Low Cost Airlines: Social Inclusion Or Social Exclusion?
T Baum, University of Strathclyde, UK
The emergence of low cost airlines and their business models have fostered several changes within the tourism and travel industry as well as are having a tremendous impact on travellers? behaviour. New travel destinations have emergence, airport passenger traffic has increased, more people now travel more often, while others that they could never travel can afford a travel holiday. Moreover, although the principal target audience for low cost airlines is the price sensitive leisure traveler, business travelers now also consist a significant proportion of their customer database (McWhiter, 2000; Mason, 2000; Sigala et al, 2002). The latter developments not only create several strategic implications for traditional airlines but by affecting traveler?s travel behaviour they also have critical implications in the tourism industry as whole. However, despite the anecdotal evidence of such effects, no systematic research has so far examined the impact of low cost airlines on travelers? behaviour.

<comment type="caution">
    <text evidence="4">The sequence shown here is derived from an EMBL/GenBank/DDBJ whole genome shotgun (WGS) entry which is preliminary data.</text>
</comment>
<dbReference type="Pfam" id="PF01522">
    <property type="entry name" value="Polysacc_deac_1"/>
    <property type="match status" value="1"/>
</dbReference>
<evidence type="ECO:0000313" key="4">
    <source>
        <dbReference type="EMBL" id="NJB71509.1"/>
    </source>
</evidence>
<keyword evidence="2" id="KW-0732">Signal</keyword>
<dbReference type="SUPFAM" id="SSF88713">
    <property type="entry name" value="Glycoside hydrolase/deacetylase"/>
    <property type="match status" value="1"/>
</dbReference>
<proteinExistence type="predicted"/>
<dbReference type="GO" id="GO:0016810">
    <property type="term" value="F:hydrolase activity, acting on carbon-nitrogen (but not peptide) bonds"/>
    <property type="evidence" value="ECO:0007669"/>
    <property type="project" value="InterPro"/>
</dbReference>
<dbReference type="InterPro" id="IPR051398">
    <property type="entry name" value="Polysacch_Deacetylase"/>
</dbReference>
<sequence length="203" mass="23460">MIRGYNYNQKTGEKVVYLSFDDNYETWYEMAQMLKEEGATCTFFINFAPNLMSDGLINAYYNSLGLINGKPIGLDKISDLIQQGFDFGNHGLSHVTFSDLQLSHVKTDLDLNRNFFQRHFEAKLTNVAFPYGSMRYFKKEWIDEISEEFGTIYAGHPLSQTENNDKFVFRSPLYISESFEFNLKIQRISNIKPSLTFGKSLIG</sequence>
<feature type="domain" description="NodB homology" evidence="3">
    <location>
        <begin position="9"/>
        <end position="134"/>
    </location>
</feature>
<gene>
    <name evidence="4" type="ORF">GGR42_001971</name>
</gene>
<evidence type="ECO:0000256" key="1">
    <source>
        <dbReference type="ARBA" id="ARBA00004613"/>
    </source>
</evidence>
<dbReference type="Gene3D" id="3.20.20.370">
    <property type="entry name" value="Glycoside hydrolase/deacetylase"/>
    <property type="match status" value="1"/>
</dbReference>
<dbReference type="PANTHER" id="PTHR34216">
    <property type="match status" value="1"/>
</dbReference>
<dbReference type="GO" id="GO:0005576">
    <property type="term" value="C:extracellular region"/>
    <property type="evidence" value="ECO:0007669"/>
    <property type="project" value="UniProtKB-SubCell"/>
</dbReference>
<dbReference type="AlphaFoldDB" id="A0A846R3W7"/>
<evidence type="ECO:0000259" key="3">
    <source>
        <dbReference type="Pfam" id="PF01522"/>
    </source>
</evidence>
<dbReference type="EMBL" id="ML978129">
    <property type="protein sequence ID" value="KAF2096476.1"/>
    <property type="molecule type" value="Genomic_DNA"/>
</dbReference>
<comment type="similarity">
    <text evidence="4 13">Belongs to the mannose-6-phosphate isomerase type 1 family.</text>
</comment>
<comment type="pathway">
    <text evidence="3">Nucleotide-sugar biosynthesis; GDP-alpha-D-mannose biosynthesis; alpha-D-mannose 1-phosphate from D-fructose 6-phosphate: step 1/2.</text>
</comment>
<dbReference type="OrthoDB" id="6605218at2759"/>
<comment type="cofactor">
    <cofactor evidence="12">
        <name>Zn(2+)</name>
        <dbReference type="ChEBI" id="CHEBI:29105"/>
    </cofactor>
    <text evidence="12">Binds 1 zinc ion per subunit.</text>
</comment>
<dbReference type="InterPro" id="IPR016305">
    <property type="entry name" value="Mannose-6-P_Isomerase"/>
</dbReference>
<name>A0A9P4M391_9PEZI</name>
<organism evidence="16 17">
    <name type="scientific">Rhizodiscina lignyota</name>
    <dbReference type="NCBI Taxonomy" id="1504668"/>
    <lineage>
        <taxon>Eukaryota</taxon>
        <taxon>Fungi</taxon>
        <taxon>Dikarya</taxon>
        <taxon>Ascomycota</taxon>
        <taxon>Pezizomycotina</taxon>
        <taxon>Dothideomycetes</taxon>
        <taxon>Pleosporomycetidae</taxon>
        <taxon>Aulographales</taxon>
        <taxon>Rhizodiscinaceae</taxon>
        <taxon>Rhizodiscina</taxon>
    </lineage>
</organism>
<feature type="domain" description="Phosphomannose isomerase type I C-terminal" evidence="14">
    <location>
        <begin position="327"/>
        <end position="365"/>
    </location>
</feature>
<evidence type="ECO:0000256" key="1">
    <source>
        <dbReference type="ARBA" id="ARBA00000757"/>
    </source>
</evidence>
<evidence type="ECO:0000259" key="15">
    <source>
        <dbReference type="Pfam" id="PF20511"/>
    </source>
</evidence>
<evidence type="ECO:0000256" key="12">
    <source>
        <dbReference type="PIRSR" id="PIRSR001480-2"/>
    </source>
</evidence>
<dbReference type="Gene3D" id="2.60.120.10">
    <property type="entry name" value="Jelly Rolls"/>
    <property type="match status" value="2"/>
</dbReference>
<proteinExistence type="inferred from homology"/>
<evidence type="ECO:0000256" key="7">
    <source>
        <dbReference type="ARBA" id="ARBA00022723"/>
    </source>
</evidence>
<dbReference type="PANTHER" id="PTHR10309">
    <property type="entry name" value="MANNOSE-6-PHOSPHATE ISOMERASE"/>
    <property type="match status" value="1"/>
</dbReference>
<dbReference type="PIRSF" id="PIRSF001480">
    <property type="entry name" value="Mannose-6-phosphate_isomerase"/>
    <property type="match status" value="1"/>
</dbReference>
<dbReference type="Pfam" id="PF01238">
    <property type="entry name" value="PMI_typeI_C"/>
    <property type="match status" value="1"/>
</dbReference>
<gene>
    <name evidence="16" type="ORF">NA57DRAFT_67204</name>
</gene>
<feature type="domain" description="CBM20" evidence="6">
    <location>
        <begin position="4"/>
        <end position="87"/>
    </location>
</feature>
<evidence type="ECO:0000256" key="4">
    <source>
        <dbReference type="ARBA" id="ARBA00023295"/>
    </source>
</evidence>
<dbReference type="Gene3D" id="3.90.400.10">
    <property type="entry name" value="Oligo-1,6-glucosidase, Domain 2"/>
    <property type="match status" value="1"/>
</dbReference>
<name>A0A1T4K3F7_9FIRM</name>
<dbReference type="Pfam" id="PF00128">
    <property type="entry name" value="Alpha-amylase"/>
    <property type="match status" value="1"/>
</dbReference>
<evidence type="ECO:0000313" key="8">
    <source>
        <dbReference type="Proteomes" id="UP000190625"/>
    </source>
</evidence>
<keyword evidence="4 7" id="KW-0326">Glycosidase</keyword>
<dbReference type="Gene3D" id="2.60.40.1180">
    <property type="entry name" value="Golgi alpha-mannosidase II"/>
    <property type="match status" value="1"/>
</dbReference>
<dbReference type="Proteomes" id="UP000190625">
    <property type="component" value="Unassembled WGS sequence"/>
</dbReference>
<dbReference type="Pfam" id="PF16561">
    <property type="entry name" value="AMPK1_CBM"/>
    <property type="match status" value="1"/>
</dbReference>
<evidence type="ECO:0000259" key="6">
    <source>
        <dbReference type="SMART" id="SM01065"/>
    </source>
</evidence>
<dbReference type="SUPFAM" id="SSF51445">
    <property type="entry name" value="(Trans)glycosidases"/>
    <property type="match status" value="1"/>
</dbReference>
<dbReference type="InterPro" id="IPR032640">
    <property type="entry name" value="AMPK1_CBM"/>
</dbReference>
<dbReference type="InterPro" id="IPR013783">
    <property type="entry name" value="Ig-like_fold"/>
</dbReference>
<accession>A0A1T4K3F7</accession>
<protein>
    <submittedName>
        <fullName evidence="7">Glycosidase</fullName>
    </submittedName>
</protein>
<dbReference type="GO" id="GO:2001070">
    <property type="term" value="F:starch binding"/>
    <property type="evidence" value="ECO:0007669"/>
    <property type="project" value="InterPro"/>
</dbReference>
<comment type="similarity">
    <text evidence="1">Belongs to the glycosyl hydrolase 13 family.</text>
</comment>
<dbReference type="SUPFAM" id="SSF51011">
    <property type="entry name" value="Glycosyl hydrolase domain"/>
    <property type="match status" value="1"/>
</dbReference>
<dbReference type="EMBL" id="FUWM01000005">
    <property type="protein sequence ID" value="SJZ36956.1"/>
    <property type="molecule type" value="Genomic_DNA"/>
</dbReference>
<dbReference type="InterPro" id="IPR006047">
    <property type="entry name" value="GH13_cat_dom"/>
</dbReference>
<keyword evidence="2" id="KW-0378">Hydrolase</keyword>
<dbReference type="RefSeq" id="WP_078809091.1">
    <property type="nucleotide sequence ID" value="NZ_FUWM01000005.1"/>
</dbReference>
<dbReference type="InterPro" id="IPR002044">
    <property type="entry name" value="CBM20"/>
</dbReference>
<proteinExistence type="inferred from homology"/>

To that end, this papers aims to examine the impact of the use of low cost airlines on travelers? real motives and travel behavior. The context of this investigation is a wider study of the socio-economic barriers to accessing the distribution models employed by low-cost airlines in Europe, notably the requirement for ICT access; payment methods; and flexibility within working and leisure time. Specifically, the paper discusses and investigates the impact of low costs airlines on the following travel demand issues: size, frequency and nature of travel demand for both business and leisure travelers; travel booking patterns in terms of time and distribution channel; travel product preferences amongst package holidays, short breaks, long-haul traveling. Data are gathered by Scottish residents using low costs airlines at Prestwick International Airport. Findings provide useful information regarding the impact of low costs airlines on the Scottish Travel market. The implications of the research are provided, while suggestions for future research are also discussed.
Association for European Transport